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To state the obvious, asset management firms have only one business imperative: cultivating assets under management (AUM). Through retention and sales efforts, the ways in which these firms communicate with clients are at the core of their business.

Yet oddly, the most regular form of communications asset managers direct to clients is often perceived as little more than a regulatory burden. Monthly and quarterly fund commentary, distributed to clients and posted onto websites, is rarely viewed as a marketing tool.

This is a glaring omission. As it happens, fund commentaries play an important role in both the client retention AND the sales processes. They may also be the one thing you’re getting wrong.

1. Poor fund commentaries can mean loss of inflows

For discretionary investors, the investment philosophy and process are pivotal. As asset management and distribution analytics firm Cerulli Associates says,

[Clients] want tenacity and transparency from fund managers, visibility even when times are tough, and high-calibre and very timely reporting of key data… they did not even rate fund performance very highly. Their number one selection criterion is investment philosophy, followed by transparency.”

When meeting with fund selectors, fund managers are quizzed on their “alpha edge”: the particular anomaly in the market they seek to exploit to derive excess returns. Clients want to understand the process through which fund managers seek suitable investment targets and are looking at the fund’s holdings to evidence the philosophy and process. Sophisticated investors understand that no strategy is a perpetual winner, and also want to be informed on the market conditions in which a given strategy is expected to outperform.

Yet even after a successful pitch, many discretionary investors will not rush to suggest a new fund to their investment committee. Instead, they express an interest in following the fund for some time, requesting to be sent – you’ve guessed it – regular fund commentary.

Consider the contrast: on the one hand, a fund’s pitching deck, which has been worked on for months, carefully tweaked and updated. On the other, the fund commentary reports, often perceived as little more than a time sink.

Explaining an investment philosophy to clients is about creating a narrative. When trying to drum up inflows, it makes perfect sense to carry that story into fund reporting. Mindful of this, a competent writer can embed a fund’s strategy into each of the commentary sections. Below is an example, using the following two equity income strategies:

Strategy A is a dividend aristocrats fund, investing in stocks that have increased dividends every year for at least 25 consecutive years. Notice this strategy will be heavily underweight the technology sector, because most successful tech companies don’t meet this criterion. For Strategy B, let’s pick a dividend growth fund, which invests in companies likely to grow their dividends. In our current environment, where tech companies are flush with cash, this fund is likely to be overweight the tech sector.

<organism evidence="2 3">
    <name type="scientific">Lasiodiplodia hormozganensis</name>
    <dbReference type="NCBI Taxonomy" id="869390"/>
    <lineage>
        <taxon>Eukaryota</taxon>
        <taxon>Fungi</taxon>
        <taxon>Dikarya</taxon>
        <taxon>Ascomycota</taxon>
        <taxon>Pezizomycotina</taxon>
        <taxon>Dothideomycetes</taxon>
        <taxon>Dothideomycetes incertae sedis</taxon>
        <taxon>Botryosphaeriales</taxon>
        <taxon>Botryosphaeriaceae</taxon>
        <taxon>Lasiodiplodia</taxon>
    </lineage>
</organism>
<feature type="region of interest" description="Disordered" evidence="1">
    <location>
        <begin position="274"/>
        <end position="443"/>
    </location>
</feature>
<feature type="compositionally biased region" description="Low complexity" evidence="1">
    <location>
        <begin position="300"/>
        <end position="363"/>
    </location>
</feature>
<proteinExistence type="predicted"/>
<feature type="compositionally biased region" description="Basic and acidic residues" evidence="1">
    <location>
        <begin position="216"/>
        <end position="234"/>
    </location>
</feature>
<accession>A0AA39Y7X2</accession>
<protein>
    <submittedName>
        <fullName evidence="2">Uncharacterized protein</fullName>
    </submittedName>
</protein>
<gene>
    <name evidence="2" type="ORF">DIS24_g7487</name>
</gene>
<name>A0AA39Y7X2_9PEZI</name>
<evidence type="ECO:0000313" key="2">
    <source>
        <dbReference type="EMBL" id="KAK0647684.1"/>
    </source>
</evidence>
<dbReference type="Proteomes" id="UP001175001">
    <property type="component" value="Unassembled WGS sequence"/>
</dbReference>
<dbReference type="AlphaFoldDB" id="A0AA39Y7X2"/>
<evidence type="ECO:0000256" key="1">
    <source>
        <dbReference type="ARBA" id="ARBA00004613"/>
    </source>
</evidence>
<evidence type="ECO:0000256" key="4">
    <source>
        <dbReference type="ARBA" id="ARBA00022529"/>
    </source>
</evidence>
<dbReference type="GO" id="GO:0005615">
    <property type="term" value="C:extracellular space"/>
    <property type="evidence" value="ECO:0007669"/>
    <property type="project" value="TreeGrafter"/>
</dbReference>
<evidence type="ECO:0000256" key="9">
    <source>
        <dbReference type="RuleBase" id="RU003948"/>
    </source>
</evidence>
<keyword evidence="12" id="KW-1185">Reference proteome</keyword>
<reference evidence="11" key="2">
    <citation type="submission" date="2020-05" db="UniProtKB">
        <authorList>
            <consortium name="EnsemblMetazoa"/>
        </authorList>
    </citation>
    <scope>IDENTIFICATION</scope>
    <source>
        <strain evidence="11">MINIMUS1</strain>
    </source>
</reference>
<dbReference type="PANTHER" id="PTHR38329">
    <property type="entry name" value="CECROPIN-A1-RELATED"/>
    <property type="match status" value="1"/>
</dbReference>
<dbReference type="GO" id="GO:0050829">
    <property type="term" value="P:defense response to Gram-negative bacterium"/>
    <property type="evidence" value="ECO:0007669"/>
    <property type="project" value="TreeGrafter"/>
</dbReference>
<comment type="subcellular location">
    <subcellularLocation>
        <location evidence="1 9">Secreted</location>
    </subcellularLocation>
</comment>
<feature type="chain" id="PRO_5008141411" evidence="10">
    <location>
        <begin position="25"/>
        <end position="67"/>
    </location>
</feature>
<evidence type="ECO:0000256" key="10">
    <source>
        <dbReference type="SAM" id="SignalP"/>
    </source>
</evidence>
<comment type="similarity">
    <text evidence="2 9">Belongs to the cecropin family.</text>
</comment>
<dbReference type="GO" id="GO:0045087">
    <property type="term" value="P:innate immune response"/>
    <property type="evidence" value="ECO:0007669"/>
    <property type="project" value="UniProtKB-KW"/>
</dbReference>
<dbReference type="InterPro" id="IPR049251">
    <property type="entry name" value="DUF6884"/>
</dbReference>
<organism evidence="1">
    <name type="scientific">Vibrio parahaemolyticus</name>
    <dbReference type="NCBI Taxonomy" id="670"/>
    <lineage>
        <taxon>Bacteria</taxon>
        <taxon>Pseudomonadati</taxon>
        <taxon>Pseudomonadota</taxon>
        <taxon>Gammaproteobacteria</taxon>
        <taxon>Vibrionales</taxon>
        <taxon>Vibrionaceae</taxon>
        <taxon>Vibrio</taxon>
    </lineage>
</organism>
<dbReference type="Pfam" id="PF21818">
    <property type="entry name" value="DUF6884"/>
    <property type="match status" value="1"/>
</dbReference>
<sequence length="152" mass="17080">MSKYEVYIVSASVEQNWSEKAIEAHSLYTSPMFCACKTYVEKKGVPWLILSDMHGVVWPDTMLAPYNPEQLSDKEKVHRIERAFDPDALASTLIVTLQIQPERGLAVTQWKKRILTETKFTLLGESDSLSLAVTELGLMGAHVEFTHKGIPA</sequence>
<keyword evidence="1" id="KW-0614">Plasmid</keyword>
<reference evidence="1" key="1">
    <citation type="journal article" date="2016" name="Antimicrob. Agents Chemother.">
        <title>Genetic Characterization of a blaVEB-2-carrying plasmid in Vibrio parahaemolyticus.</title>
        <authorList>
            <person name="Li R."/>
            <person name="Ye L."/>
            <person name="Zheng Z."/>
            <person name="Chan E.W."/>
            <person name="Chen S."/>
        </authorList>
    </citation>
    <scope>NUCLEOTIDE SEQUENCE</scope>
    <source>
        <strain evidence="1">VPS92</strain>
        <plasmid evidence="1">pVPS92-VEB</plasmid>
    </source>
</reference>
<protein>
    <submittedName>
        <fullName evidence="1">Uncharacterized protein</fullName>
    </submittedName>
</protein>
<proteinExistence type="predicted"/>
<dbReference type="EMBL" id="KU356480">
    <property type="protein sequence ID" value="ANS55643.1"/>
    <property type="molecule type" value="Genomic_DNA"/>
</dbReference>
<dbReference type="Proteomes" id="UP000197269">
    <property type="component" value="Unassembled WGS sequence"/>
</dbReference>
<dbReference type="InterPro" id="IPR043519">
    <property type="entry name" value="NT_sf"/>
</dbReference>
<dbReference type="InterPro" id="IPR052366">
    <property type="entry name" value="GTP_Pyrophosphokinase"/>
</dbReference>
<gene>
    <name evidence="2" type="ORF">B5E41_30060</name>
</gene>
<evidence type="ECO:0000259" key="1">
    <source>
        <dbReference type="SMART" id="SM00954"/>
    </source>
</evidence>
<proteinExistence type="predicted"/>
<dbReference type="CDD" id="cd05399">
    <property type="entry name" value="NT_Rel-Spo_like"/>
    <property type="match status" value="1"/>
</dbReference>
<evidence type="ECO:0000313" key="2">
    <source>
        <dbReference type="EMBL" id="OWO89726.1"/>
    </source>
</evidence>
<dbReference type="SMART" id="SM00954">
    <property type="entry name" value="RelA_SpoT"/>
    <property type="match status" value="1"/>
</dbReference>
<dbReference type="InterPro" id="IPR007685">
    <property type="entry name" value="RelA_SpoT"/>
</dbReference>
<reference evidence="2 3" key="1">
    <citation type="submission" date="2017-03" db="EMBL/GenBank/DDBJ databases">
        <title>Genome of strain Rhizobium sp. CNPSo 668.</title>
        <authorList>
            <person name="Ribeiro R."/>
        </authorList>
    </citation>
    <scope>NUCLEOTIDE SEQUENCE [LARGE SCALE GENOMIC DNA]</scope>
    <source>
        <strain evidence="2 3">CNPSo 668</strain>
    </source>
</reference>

With this in mind, here’s what a sales-oriented ACTIVITY section of the commentaries could look like:

2. Poor fund commentaries can lead to outflows

Every strategy is bound to hit a patch of weak performance. And discretionary clients are happy to maintain faith in a product, so long as asset managers can demonstrate that they are sticking to a rigorous investment process, one likely to bear fruit when the market turns.

However, retaining clients through a stretch of underperformance is by no means guaranteed. In a fiercely competitive market, defending AUM within a lagging portfolio requires the provision of sustained support to clients.

One straightforward way to do this in commentary writing is by avoiding extreme language. This is because terms such as: “the fund significantly outpaced the benchmark” and “security selection detracted heavily from relative performance” may inadvertently lead clients to perceive a fund as being more volatile than it really is.

A subtler way to reassure investors is by referring to the strategy within the PERFORMANCE section. Returning to our earlier example, let’s say prices of tech stocks have been rising; assume Strategy A (Dividend Aristocrats), which is underweight tech, is suffering. Rather than duly reporting bad performance, the fund’s commentary could say:

At the very least, this text emanates confidence. Having read it, your client may also glance at their tech holdings and wonder whether smart money should be running elsewhere.

Writing commentaries this way is NEVER about misrepresenting a fund’s performance. If anything, it offers BETTER SERVICE to clients, because it provides more information on the fund manager’s thinking. This demonstrates a commitment not only to the process, but to the client’s right to remain informed.

Of course, big asset management firms commonly house dozens of strategies, most of which are either star funds (unlikely to be at risk of outflows) or are low on the sales team’s priority list. Commentary for those may not need to go into such detail every time.

But for strategies that benefit from an attractive story OR ones at particular risk of outflows, commentaries are a pivotal marketing tool. In such an aggressively competitive market, neglecting to ensure they communicate the right message can end up costing more than you bargained for.

Interested in learning more about tailored commentary writing? Drop us a line.

Vered Zimmerman